Both NASA and the Department of Defense now use a numeric scale for Technology Readiness Level, or TRL (Fig. 1) to quantify the subjective assessment of "how close to maturity" is a new product or process. A parallel scale evaluates engineering and manufacturability with Manufacturability Readiness Level, or MRL (Fig. 2) numbers, and both scales provide useful and descriptive perspective. Daily interaction with the industrial community of supply and demand that lives and breathes TRL 4 through 7, the "fun time" in technology evolution, is a pleasure. It's like watching children grow. This view leads to the following thoughts.
Maybe there should be a clearinghouse, a bulletin board, for product and process technology that is biased toward interests of this journal readership, free to buyers and sellers, similar to those on-line personal matchmakers and with no costs or guarantees. The idea is that via sale, license, or partnering, a new technology can see the light of day. Various publications offer this now as a regular column where subscribers ask questions and seek sources for solution to problems. This suggestion is bi-lateral-to seek products or processes or offer the same within the undefined bounds of this community of interest. As a point of reference, I offer the following examples for readers on a trial basis to see if it has value and elicits response.
Power Chips are a direct thermionic conversion of heat to electricity using the Peltier Effect. Only recently was it possible to make these coin sized devices rugged and efficient that could in theory, as an example, provide all onboard power needs of a military aircraft that consumes 15% of turbine engine output for "housekeeping." For comparison, historic thermoelectric generators have Carnot efficiency of 5-8%, Rankin cycle (turbine) generators have efficiency of 30%, and internal combustion engines (gasoline or diesel) about 15%. Power Chips achieve 70-80% Carnot efficiency. Paste these suckers on the side of your rolling mill or furnace and power internal needs plus sell excess electricity to your utility.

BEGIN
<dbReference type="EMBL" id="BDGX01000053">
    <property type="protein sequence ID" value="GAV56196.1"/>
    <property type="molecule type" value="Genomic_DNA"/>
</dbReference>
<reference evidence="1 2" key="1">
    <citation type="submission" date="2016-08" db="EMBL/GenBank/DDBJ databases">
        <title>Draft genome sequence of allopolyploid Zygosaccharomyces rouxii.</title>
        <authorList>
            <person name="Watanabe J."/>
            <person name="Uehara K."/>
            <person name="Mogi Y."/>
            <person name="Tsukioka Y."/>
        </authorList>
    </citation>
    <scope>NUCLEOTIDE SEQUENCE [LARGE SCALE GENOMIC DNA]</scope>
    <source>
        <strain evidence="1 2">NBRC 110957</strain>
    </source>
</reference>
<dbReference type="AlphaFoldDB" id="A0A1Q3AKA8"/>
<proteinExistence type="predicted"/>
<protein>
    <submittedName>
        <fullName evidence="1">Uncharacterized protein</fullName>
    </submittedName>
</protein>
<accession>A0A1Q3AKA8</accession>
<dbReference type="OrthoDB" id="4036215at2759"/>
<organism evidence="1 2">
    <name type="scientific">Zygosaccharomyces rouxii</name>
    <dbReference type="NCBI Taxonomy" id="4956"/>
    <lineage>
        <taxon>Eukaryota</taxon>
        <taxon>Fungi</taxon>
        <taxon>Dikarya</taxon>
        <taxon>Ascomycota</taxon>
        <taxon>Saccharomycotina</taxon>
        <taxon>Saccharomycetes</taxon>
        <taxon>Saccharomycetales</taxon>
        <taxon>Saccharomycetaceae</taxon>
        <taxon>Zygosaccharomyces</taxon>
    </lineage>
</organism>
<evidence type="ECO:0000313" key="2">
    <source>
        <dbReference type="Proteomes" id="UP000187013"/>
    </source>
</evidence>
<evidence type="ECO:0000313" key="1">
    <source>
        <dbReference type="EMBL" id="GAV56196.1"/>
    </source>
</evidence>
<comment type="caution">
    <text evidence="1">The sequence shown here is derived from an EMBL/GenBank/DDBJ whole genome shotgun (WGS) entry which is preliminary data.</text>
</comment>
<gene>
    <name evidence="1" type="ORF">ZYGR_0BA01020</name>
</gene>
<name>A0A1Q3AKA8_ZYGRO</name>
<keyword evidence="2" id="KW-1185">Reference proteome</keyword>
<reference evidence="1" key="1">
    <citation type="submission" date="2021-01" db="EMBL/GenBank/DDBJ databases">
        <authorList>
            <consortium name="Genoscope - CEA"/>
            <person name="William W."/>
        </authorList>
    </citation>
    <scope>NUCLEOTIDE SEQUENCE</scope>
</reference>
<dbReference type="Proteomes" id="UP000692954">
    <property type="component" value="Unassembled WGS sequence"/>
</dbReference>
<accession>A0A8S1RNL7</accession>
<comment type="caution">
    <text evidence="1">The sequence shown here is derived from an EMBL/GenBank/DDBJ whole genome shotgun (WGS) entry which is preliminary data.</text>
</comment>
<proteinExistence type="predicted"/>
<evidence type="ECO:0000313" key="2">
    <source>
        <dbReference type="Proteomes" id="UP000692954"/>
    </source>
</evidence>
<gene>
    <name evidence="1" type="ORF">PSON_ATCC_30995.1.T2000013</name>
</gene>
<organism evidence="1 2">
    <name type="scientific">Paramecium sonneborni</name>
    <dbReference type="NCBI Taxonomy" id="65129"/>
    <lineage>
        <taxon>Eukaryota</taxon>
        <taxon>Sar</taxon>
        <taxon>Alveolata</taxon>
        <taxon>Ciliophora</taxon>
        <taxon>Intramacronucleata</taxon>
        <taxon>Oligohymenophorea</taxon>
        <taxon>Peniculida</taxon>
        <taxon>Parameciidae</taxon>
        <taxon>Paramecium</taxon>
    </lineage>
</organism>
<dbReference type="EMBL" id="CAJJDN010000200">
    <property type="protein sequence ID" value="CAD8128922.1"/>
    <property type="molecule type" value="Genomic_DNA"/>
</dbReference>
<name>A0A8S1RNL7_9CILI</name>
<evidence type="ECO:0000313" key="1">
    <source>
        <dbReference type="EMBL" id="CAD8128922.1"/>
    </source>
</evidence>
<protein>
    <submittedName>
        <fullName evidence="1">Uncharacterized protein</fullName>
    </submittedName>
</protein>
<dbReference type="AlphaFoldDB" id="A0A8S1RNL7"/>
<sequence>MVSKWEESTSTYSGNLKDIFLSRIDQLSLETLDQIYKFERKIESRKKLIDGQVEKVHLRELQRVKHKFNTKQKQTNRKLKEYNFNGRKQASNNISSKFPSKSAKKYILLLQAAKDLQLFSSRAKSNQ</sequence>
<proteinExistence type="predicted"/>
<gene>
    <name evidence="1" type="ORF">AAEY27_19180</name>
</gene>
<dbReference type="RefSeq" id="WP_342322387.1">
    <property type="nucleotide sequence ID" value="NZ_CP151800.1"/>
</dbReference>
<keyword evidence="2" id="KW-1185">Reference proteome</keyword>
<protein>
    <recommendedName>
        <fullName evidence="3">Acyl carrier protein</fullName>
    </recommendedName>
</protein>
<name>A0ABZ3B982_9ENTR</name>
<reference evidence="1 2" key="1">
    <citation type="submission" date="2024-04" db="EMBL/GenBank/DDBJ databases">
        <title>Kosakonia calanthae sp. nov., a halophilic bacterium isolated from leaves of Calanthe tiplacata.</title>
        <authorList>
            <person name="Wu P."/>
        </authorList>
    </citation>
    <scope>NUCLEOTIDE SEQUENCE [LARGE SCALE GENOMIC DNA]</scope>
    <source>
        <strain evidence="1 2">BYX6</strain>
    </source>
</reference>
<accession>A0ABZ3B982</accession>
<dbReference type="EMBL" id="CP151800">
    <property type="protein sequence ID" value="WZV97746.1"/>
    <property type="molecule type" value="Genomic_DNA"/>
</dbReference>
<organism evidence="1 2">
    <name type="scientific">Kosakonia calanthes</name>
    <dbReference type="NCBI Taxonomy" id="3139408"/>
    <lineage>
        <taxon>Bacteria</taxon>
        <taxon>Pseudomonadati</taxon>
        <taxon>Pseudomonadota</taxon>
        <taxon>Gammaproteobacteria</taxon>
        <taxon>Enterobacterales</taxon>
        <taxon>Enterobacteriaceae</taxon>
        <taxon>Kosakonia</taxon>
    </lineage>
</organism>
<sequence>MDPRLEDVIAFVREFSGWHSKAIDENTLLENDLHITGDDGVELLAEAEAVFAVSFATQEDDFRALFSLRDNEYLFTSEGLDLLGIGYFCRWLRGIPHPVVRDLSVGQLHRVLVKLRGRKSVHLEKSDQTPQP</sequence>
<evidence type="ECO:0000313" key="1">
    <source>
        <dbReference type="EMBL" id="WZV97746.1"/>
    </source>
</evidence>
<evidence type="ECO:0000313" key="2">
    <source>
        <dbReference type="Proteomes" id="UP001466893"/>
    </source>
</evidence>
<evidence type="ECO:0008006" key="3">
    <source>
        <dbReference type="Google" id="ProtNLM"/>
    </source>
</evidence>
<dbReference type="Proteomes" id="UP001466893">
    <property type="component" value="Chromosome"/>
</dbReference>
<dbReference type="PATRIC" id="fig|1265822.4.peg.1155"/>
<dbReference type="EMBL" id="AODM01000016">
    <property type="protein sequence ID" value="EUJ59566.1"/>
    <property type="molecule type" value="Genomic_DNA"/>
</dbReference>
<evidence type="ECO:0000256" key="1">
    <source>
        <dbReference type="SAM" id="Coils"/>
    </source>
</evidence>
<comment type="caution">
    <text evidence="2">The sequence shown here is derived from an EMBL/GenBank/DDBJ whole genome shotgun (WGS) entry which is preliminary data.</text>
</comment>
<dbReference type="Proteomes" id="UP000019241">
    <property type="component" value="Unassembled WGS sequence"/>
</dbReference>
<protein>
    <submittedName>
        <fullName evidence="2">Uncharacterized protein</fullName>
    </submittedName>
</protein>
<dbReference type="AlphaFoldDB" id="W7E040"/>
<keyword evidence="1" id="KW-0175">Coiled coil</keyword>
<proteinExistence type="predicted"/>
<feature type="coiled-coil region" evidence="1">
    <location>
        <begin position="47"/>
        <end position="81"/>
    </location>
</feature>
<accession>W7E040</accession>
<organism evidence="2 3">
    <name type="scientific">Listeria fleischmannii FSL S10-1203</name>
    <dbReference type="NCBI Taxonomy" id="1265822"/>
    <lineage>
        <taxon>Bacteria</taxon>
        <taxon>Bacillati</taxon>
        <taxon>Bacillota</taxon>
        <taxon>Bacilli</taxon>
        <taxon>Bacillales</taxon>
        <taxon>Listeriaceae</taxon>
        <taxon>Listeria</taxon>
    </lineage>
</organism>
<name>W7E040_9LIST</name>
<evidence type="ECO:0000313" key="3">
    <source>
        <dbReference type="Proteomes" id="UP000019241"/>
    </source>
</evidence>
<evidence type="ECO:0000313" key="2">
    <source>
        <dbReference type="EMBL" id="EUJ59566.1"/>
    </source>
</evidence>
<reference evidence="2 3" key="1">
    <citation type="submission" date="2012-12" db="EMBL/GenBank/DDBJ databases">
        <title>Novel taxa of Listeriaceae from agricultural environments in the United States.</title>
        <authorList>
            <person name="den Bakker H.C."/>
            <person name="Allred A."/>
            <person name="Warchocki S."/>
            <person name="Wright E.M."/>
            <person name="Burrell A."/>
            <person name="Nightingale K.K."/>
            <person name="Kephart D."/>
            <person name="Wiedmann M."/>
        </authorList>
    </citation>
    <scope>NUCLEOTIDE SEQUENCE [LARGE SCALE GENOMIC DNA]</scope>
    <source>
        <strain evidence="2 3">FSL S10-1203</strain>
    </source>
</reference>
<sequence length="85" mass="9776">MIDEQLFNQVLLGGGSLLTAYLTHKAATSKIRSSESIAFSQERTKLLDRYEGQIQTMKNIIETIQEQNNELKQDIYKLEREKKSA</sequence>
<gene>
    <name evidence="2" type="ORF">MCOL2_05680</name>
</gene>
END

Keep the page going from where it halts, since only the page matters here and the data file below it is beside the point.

Laser assisted machining (LAM) of ceramic materials is a unique capability. It is impossible to machine ceramics without brittle fracture of structure ahead of the cutting head, but with this technology, lathe mounted parts can be formed economically without surface or subsurface damage on all tested monolithic and reinforced ceramics (silicon nitride or carbide, mullite, etc). The idea is to heat the work-surface ahead of the cutting tool to achieve cutting without substrata distortion.
Picosecond long, pulsed, precise-tolerance, laser drilling of holes in refractory metals and/or ceramics is a sorely needed capability; jet engine makers all say that this is one of six efficiency show-stopper issues for engine cost reduction. Stationary turbine engines are an easier target for this technology than military jet engines and have high economic payoff. A Texas firm has succeeded in demonstrating this efficient drilling of materials, without damage to substrates; with speed and precision; they want to commercialize this capability.
Ability to produce in-fiber, phase-locked, high power laser energy delivery, has been a dream in the world of optics, metals manufacturers, and the military. One New England firm has done this work admirably and wants to divest so the principal can retire - but he will stay for the transition. Ability to focus power to perform precise cutting at stand-off range is a unique capability when done at a fraction of the cost of today's laser machines, whether you want to cut an enemy aircraft in half from five miles away or cut shapes into parts on the factory floor.
These examples are all in the TRL 5-6 range. But don't take my word for it; let us know so we can put you in direct touch with these technology providers, to Exchange and Explore and Cooperate for mutual benefit.